violated her right to privacy by subpoenaing irrelevant medical records. The State of
Louisiana is not a Defendants in this action. Moreover, Simon has not shown that
irrelevant medical records have been introduced into the record. Even if they are
introduced, the Court is able to distinguish relevant medical records from irrelevant
Simon alleges Medlock knowingly falsely told the state court that she has
prescriptions for narcotics, although she has not had any since 2015. This allegation
is essentially part of Simon’s original claims.
Simon also asks the Court to notify other potential mental health plaintiffs and
their defense attorneys of reporting discrepancies by the Community Forensics
Division and this action. If Simon wants to pursue a class action, she can initiate it
with an appropriate motion.
Therefore, Simon’s third Motion to Amend (Doc. 35) is DENIED.
Plaintiff’s Fourth Motion to Amend is denied.
Simon filed a fourth Motion to Amend/Correct the Complaint (Doc. 39).
Simon’s “motion” (Doc. 39) appears to be only a brief in support of the third Motion to
Amend and not a new, separate motion to amend. However, it is titled “Motion to
Amend” (Doc. 39). Therefore, to the extent that Simon’s fourth Motion to Amend
(Doc. 39) is a separate motion, it is DENIED.
Plaintiff’s Motion to Dismiss the Subpoena Request for Medical Records is
Simon filed a “Motion to Dismiss Subpoena Request for Medical Records” (Doc.
37). Simon contends she has never been treated at Easter Louisiana Mental Health
in Jackson, Louisiana. Since there are apparently no medical records there for
Simon, there is no reason for her to object to Defendants’ subpoena.
Simon contends she already authorized the release of her medical records
(since 2004) to the Forensic Coordinator. Therefore, Defendants should already have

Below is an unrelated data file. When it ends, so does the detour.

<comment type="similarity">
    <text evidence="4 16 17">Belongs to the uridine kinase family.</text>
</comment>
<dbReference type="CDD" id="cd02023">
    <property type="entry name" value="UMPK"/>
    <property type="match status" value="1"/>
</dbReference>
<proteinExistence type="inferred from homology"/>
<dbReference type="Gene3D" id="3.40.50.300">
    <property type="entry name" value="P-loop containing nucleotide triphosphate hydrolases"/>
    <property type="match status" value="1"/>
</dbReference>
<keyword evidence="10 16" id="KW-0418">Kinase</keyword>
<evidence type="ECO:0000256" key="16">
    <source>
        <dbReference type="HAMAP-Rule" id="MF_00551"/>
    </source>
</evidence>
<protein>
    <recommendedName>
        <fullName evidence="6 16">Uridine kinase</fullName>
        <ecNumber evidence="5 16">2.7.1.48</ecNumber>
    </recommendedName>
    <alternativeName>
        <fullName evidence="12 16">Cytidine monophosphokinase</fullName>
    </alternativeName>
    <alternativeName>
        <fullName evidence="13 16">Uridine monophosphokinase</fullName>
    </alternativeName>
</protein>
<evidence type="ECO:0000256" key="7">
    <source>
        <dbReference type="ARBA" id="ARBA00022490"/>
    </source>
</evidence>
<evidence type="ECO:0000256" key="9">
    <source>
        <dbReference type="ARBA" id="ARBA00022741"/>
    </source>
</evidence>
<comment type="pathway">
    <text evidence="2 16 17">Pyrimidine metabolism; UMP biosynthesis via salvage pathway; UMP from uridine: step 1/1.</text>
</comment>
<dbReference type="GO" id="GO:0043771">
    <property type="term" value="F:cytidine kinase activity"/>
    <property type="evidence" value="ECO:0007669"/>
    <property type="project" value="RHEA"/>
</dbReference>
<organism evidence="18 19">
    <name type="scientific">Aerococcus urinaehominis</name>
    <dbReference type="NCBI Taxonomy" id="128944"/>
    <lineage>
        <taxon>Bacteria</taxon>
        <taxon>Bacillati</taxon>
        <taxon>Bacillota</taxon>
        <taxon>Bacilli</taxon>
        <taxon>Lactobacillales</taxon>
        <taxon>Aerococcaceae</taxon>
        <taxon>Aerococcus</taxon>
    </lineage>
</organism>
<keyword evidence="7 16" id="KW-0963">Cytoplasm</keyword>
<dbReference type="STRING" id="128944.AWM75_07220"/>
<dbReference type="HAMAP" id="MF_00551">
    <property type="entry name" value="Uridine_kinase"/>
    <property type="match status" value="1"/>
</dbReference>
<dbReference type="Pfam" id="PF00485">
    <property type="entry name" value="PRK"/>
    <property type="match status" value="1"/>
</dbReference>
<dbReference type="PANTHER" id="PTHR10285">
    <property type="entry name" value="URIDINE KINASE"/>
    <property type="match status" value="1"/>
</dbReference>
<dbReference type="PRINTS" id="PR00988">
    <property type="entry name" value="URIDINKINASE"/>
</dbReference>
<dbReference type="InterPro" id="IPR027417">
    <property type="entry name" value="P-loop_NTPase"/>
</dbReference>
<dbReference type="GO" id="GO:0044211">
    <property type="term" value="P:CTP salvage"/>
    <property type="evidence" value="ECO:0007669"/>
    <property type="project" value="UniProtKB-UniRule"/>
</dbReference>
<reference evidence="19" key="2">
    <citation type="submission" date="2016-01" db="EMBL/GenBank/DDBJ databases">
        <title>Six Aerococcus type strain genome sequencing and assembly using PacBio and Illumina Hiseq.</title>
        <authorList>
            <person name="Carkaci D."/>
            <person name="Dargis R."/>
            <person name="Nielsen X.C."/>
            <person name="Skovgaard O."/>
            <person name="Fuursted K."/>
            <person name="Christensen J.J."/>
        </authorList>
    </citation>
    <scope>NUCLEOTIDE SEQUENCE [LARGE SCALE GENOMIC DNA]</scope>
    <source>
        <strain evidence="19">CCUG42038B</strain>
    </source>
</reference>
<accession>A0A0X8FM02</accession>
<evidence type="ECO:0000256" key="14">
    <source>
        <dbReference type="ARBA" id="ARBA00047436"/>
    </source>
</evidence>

them. If Defendants’ request is for records they already possess, then the subpoena
for those records cannot prejudice Simon.
Simon’s objection to and Motion to Dismiss Defendants’ subpoena for her
medical records (Doc 37) is DENIED.
Plaintiffs’ Motions for Sanctions and Motions to Strike are denied.
Simon filed two Motions for Sanctions and Motions to Strike (Docs. 40, 43).
First, Simon filed a Motion for Sanctions against Defendants’ attorney (Doc.
40), contending he misled the Court in arguing Simon was over the 21 day limit for
amending her complaint. Simon argues Defendants’ answer was filed late and their
service of the Answer on her was also late (Doc. 40-2).
Simon moves to strike
Defendants’ misrepresentations from the record.
Since Simon’s Motion to Amend is not denied for untimeliness, this argument
is moot. Therefore, Simon’s Motion for Sanctions and to Strike (Doc. 40) is DENIED.
Second, Simon asks the Court to strike Defendants’ Answer (Doc. 42) to the
Second Amended Complaint (Doc. 35) and to sanction Defendants’ attorney for filing
frivolous pleadings (Doc. 43).
Since Simon’s Motion to Amend her complaint (Doc. 35) is denied, it is not
necessary for Defendants to answer it.
Therefore, Simon’s Motion to Strike
Defendants’ answer and for sanctions (Doc. 43) is DENIED as moot.
THUS DONE AND SIGNED in chambers in Alexandria, Louisiana, this _____
day of November, 2017.
Joseph H.L. Perez-Montes
United States Magistrate Judge